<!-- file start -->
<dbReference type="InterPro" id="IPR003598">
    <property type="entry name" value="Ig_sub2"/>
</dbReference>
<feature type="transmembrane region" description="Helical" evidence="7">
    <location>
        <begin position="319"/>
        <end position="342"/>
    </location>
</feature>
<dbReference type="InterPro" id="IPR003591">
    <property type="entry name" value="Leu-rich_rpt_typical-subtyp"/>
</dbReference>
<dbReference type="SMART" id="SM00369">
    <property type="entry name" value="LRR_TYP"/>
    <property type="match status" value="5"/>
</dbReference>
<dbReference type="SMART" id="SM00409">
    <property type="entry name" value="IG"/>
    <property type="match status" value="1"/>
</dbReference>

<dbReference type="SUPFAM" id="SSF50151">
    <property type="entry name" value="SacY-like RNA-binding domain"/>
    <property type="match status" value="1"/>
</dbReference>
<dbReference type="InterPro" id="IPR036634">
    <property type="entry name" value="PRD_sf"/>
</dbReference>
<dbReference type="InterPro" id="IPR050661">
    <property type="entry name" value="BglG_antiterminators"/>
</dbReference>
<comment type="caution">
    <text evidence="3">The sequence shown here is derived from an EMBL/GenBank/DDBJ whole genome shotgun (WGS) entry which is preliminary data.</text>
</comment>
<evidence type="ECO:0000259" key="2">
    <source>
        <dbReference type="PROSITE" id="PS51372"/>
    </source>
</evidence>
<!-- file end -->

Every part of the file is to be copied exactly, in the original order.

<dbReference type="InterPro" id="IPR003598">
    <property type="entry name" value="Ig_sub2"/>
</dbReference>
<feature type="transmembrane region" description="Helical" evidence="7">
    <location>
        <begin position="319"/>
        <end position="342"/>
    </location>
</feature>
<dbReference type="InterPro" id="IPR003591">
    <property type="entry name" value="Leu-rich_rpt_typical-subtyp"/>
</dbReference>
<dbReference type="SMART" id="SM00369">
    <property type="entry name" value="LRR_TYP"/>
    <property type="match status" value="5"/>
</dbReference>
<dbReference type="SMART" id="SM00409">
    <property type="entry name" value="IG"/>
    <property type="match status" value="1"/>
</dbReference>

<dbReference type="SUPFAM" id="SSF50151">
    <property type="entry name" value="SacY-like RNA-binding domain"/>
    <property type="match status" value="1"/>
</dbReference>
<dbReference type="InterPro" id="IPR036634">
    <property type="entry name" value="PRD_sf"/>
</dbReference>
<dbReference type="InterPro" id="IPR050661">
    <property type="entry name" value="BglG_antiterminators"/>
</dbReference>
<comment type="caution">
    <text evidence="3">The sequence shown here is derived from an EMBL/GenBank/DDBJ whole genome shotgun (WGS) entry which is preliminary data.</text>
</comment>
<evidence type="ECO:0000259" key="2">
    <source>
        <dbReference type="PROSITE" id="PS51372"/>
    </source>
</evidence>